§   Promote energy efficiency

§   Promote renewable and alternative energy

§   Define the value of renewables

§   Develop school curriculum on renewable energy and energy efficiency

§   Develop funding initiatives to achieve this goal


Propose concise policy changes that economically stimulate renewable energy growth

§   Encourage purchases of clean energy by the State of Ohio

§   Stimulate the state's System Benefit Charge to create clean energy grants

§   Remove barriers to interconnection of distributed generation to the electric grid

§   Propose a Renewable Energy Standard


Engage other Ohio businesses to form a clean energy economic agenda

§   Establish a trade association of Clean Energy Businesses in Ohio

§   Create a Directory of Ohio Clean Energy Business


Move toward energy independence essential to national security

§   Diversify Ohio's energy mix by increasing use of Ohio-made clean energy

§   Partner for the nation?s common interest in the environment and security


Learning Clean Energy Lessons for Ohio?s Future


As part of the move toward deregulating or ?restructuring? the electric industry, Ohio lags other states in providing substantial incentives to harness renewable energy. Sustainable, clean power is available each day from the sun, wind, biomass, and hydro sources using commercial equipment or services that are made or installed by Ohioans today ? not to mention promising new Ohio technologies such as fuel cells. 


No single group in Ohio knows the comparative advantage of the state better than its own clean energy businesses.  These Ohio firms manufacture or deliver clean energy to markets in all of the United States and around the globe.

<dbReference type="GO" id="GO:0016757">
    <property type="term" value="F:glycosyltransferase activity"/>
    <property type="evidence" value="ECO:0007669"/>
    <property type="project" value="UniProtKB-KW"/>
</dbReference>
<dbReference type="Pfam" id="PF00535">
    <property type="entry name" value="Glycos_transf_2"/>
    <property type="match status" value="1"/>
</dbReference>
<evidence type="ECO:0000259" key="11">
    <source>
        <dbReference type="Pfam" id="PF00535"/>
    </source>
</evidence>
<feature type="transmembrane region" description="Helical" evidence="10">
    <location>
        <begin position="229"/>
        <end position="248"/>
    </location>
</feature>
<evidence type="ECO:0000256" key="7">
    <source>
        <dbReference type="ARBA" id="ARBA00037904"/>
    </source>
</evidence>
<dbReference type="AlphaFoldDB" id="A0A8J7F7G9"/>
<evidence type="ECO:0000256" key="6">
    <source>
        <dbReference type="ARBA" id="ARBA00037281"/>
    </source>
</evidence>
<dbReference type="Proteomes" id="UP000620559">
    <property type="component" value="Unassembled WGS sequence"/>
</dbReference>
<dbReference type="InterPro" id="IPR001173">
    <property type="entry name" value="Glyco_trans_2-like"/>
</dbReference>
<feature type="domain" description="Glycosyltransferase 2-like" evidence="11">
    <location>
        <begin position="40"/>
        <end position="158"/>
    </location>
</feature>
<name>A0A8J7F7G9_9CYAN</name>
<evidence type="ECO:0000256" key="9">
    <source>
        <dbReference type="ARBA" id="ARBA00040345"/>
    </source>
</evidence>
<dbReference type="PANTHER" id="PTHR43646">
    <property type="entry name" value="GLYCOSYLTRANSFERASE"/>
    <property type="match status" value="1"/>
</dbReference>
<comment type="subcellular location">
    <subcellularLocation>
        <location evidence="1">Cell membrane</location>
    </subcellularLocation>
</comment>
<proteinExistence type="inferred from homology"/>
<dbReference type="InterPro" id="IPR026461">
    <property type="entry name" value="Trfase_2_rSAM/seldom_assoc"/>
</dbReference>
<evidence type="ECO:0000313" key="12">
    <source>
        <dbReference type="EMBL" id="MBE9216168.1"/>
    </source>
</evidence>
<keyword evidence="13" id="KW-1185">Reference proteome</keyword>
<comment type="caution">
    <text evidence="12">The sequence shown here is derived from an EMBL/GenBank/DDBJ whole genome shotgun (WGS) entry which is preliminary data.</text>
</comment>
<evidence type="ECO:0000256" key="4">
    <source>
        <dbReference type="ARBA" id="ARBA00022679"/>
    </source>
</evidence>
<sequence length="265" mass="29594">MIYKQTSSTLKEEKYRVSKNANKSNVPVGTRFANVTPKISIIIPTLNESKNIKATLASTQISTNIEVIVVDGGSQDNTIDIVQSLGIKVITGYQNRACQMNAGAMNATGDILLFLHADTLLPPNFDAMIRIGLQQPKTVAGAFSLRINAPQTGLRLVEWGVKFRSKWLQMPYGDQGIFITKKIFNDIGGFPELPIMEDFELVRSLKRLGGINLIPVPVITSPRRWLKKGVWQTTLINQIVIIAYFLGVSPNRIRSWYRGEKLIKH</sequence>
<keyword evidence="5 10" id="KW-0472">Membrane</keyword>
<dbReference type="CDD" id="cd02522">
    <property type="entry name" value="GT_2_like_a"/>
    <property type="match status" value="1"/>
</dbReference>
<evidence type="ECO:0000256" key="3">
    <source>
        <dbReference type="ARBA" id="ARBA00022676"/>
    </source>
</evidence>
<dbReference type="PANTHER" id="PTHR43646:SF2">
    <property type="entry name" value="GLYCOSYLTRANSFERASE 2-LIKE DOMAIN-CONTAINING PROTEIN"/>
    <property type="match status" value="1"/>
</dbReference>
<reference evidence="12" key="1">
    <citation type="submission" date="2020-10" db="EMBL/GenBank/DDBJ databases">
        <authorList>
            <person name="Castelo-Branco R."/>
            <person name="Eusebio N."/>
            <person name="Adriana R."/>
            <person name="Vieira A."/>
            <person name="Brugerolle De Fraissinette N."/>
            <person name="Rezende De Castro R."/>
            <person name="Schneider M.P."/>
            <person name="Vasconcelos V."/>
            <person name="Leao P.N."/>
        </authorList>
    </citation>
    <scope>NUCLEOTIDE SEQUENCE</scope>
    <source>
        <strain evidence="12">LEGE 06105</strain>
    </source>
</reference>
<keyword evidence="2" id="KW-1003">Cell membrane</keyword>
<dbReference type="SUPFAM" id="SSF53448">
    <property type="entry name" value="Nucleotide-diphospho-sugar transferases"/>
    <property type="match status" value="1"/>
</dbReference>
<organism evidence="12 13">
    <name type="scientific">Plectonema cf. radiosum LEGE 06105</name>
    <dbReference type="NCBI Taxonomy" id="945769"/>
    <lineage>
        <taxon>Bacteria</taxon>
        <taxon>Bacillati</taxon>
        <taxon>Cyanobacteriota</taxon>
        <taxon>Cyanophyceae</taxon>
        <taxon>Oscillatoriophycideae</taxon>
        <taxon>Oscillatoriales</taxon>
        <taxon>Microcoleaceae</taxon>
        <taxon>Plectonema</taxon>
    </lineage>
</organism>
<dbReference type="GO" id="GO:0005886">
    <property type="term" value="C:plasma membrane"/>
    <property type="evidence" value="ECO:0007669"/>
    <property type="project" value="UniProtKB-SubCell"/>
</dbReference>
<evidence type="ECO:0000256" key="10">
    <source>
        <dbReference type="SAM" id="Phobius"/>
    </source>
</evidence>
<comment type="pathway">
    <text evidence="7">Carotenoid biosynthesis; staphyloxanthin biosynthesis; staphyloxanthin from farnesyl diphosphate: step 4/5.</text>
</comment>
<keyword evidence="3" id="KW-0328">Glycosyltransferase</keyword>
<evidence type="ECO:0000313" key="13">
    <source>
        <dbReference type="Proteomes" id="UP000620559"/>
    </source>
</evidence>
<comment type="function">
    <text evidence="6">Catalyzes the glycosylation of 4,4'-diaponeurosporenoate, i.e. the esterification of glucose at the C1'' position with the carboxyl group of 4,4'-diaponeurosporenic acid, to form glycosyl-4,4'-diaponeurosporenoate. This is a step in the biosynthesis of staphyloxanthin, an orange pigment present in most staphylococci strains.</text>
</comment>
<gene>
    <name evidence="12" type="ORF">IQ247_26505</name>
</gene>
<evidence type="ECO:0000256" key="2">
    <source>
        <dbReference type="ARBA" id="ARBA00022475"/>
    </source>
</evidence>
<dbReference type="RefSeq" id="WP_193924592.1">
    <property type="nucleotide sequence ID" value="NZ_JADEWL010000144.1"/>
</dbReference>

The Ohio Clean Energy Business Association represents almost all aspects of clean energy; manufacturers of solar electricity or photovoltaics, fuel cells, advanced batteries, power conversion electronics, low-impact hydroelectric systems, methane gas biomass plants, marketing of renewable energy as ?green power,? retail installers of small-scale renewable energy systems using solar and wind technologies and a maker of fuel cells and hydrogen storage.  


Expert Reports

Chaired by Vanner President John Stahura, OCEBA has heard from nationally-known clean energy expert Ryan Wiser from the Lawrence Berkeley National Laboratory.  His extensive presentation on State Renewable Energy Policies: Experiences Gained, Lessons Learned, (.pdf) concluded that, ?Multiple approaches may be necessary to simultaneously spur both ?grid supply? and ?customer-sited? development. . . optimal mix will depend substantially on the context of any individual state.?  The Association pursued this policy advice in framing its findings and recommendations.


A second expert at the first Association meeting was John Moore, attorney for the Chicago-based Environmental Law & Policy Center of the Midwest (ELPC).  He provided the Association with a pre-release look at the findings from the Job Jolt - The Clean Energy Development Plan For The Heartland report.  This study on the job creation potential from renewable energy and energy efficiency focuses on Ohio and 9 other Midwest States (Illinois, Michigan, Indiana, Minnesota, Wisconsin, Iowa, North Dakota, South Dakota and Nebraska).  This jobs report bears special study. 


See the OCEBA Report Executive Summary for more information about the member Ohio businesses and Ohio's Clean Energy future. 


See OCEBA poster (.pdf)